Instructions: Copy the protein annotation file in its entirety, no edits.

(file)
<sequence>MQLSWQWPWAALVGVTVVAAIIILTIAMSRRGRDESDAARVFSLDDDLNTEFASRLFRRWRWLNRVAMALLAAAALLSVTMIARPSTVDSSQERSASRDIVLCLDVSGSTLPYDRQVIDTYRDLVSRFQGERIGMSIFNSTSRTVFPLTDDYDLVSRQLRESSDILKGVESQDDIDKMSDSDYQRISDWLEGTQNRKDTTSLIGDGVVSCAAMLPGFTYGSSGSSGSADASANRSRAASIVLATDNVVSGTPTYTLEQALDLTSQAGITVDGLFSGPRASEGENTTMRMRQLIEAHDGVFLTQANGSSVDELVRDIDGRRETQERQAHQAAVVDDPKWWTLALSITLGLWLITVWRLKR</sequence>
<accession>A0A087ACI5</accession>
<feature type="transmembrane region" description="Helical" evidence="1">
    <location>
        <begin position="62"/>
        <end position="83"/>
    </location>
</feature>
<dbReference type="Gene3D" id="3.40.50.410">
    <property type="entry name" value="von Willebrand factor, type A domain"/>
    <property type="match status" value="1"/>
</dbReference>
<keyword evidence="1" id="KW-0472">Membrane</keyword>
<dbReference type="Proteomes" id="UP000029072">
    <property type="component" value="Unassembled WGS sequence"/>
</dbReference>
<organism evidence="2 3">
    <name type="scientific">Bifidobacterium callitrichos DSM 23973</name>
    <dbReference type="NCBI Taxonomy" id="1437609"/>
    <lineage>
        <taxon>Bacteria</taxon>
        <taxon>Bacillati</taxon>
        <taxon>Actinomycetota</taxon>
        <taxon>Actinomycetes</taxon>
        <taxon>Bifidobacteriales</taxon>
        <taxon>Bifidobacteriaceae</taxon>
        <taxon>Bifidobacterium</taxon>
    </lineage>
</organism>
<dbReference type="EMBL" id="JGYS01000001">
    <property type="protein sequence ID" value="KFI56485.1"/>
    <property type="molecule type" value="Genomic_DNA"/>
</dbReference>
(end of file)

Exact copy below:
<sequence>MQLSWQWPWAALVGVTVVAAIIILTIAMSRRGRDESDAARVFSLDDDLNTEFASRLFRRWRWLNRVAMALLAAAALLSVTMIARPSTVDSSQERSASRDIVLCLDVSGSTLPYDRQVIDTYRDLVSRFQGERIGMSIFNSTSRTVFPLTDDYDLVSRQLRESSDILKGVESQDDIDKMSDSDYQRISDWLEGTQNRKDTTSLIGDGVVSCAAMLPGFTYGSSGSSGSADASANRSRAASIVLATDNVVSGTPTYTLEQALDLTSQAGITVDGLFSGPRASEGENTTMRMRQLIEAHDGVFLTQANGSSVDELVRDIDGRRETQERQAHQAAVVDDPKWWTLALSITLGLWLITVWRLKR</sequence>
<accession>A0A087ACI5</accession>
<feature type="transmembrane region" description="Helical" evidence="1">
    <location>
        <begin position="62"/>
        <end position="83"/>
    </location>
</feature>
<dbReference type="Gene3D" id="3.40.50.410">
    <property type="entry name" value="von Willebrand factor, type A domain"/>
    <property type="match status" value="1"/>
</dbReference>
<keyword evidence="1" id="KW-0472">Membrane</keyword>
<dbReference type="Proteomes" id="UP000029072">
    <property type="component" value="Unassembled WGS sequence"/>
</dbReference>
<organism evidence="2 3">
    <name type="scientific">Bifidobacterium callitrichos DSM 23973</name>
    <dbReference type="NCBI Taxonomy" id="1437609"/>
    <lineage>
        <taxon>Bacteria</taxon>
        <taxon>Bacillati</taxon>
        <taxon>Actinomycetota</taxon>
        <taxon>Actinomycetes</taxon>
        <taxon>Bifidobacteriales</taxon>
        <taxon>Bifidobacteriaceae</taxon>
        <taxon>Bifidobacterium</taxon>
    </lineage>
</organism>
<dbReference type="EMBL" id="JGYS01000001">
    <property type="protein sequence ID" value="KFI56485.1"/>
    <property type="molecule type" value="Genomic_DNA"/>
</dbReference>